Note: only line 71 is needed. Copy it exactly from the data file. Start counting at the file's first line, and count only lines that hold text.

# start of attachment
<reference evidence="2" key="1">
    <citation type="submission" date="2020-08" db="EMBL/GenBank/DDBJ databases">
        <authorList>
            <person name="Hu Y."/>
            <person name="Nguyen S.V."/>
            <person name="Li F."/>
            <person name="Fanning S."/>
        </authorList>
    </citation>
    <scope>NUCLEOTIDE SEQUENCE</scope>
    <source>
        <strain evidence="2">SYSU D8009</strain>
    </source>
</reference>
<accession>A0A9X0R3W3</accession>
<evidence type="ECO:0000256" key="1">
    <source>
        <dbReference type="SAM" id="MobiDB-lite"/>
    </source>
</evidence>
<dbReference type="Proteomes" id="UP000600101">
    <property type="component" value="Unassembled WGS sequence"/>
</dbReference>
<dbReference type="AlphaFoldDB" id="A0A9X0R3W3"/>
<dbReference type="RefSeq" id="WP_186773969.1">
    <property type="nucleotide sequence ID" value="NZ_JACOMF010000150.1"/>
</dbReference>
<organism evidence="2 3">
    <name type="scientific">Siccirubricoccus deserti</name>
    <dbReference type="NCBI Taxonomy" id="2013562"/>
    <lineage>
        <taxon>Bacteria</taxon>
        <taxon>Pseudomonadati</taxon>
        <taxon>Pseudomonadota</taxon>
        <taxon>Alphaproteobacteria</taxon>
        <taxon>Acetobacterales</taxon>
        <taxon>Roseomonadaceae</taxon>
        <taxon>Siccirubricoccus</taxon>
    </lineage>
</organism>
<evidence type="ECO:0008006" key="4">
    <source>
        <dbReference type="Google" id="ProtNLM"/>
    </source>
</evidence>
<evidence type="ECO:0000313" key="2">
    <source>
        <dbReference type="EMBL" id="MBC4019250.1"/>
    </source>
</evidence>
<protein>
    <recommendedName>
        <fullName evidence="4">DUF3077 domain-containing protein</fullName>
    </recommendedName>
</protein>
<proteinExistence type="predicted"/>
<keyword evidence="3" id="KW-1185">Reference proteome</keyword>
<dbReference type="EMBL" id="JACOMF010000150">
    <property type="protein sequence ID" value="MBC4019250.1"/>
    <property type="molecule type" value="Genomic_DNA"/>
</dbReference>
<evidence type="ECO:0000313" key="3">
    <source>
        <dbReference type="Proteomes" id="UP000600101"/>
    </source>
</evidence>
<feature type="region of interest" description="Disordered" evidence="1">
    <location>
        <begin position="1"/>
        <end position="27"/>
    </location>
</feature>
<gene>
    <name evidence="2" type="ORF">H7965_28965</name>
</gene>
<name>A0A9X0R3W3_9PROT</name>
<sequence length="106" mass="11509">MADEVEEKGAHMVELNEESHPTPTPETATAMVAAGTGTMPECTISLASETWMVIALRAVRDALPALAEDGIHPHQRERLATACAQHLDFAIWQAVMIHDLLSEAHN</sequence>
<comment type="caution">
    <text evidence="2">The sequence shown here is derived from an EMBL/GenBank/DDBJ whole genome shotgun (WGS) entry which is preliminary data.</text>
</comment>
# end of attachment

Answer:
    </location>